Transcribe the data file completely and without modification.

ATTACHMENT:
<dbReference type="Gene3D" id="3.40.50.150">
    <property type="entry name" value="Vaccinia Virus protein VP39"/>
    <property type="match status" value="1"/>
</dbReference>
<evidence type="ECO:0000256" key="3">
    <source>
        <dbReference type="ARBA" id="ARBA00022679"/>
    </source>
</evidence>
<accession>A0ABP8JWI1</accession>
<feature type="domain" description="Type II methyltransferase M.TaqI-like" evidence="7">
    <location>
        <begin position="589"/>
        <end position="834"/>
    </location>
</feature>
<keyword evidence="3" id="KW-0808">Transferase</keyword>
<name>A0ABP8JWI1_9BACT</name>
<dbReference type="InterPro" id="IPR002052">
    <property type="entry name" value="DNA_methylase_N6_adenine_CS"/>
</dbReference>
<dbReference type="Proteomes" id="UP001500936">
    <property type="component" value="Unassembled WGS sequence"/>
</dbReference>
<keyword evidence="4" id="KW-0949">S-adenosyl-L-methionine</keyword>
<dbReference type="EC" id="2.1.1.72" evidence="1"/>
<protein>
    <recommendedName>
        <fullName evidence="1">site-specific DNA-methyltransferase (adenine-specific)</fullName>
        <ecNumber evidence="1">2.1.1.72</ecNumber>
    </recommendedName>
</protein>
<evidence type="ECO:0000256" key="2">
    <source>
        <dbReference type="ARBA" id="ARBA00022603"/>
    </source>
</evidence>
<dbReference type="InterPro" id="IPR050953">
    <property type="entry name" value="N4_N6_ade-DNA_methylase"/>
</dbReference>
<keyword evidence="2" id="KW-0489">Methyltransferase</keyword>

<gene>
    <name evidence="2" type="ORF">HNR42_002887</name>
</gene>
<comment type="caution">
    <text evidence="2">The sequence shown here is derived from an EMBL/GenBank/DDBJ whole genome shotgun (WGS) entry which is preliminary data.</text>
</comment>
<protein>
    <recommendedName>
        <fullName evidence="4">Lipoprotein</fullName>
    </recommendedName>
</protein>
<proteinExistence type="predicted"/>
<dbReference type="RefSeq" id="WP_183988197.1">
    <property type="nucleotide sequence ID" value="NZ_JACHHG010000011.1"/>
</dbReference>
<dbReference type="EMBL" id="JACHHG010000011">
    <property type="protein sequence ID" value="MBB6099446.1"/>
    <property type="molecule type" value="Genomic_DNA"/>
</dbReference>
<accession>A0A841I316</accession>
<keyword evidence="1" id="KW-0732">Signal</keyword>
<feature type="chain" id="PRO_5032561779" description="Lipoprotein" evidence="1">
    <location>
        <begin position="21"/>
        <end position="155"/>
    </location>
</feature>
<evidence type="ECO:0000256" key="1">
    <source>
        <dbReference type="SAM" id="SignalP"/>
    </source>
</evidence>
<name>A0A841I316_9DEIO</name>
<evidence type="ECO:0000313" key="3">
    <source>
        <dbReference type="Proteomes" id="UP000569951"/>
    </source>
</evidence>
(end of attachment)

<dbReference type="Gene3D" id="3.40.50.150">
    <property type="entry name" value="Vaccinia Virus protein VP39"/>
    <property type="match status" value="1"/>
</dbReference>
<evidence type="ECO:0000256" key="3">
    <source>
        <dbReference type="ARBA" id="ARBA00022679"/>
    </source>
</evidence>
<accession>A0ABP8JWI1</accession>
<feature type="domain" description="Type II methyltransferase M.TaqI-like" evidence="7">
    <location>
        <begin position="589"/>
        <end position="834"/>
    </location>
</feature>
<keyword evidence="3" id="KW-0808">Transferase</keyword>
<name>A0ABP8JWI1_9BACT</name>
<dbReference type="InterPro" id="IPR002052">
    <property type="entry name" value="DNA_methylase_N6_adenine_CS"/>
</dbReference>
<dbReference type="Proteomes" id="UP001500936">
    <property type="component" value="Unassembled WGS sequence"/>
</dbReference>
<keyword evidence="4" id="KW-0949">S-adenosyl-L-methionine</keyword>
<dbReference type="EC" id="2.1.1.72" evidence="1"/>
<protein>
    <recommendedName>
        <fullName evidence="1">site-specific DNA-methyltransferase (adenine-specific)</fullName>
        <ecNumber evidence="1">2.1.1.72</ecNumber>
    </recommendedName>
</protein>
<evidence type="ECO:0000256" key="2">
    <source>
        <dbReference type="ARBA" id="ARBA00022603"/>
    </source>
</evidence>
<dbReference type="InterPro" id="IPR050953">
    <property type="entry name" value="N4_N6_ade-DNA_methylase"/>
</dbReference>
<keyword evidence="2" id="KW-0489">Methyltransferase</keyword>

<gene>
    <name evidence="2" type="ORF">HNR42_002887</name>
</gene>
<comment type="caution">
    <text evidence="2">The sequence shown here is derived from an EMBL/GenBank/DDBJ whole genome shotgun (WGS) entry which is preliminary data.</text>
</comment>
<protein>
    <recommendedName>
        <fullName evidence="4">Lipoprotein</fullName>
    </recommendedName>
</protein>
<proteinExistence type="predicted"/>
<dbReference type="RefSeq" id="WP_183988197.1">
    <property type="nucleotide sequence ID" value="NZ_JACHHG010000011.1"/>
</dbReference>
<dbReference type="EMBL" id="JACHHG010000011">
    <property type="protein sequence ID" value="MBB6099446.1"/>
    <property type="molecule type" value="Genomic_DNA"/>
</dbReference>
<accession>A0A841I316</accession>
<keyword evidence="1" id="KW-0732">Signal</keyword>
<feature type="chain" id="PRO_5032561779" description="Lipoprotein" evidence="1">
    <location>
        <begin position="21"/>
        <end position="155"/>
    </location>
</feature>
<evidence type="ECO:0000256" key="1">
    <source>
        <dbReference type="SAM" id="SignalP"/>
    </source>
</evidence>
<name>A0A841I316_9DEIO</name>
<evidence type="ECO:0000313" key="3">
    <source>
        <dbReference type="Proteomes" id="UP000569951"/>
    </source>
</evidence>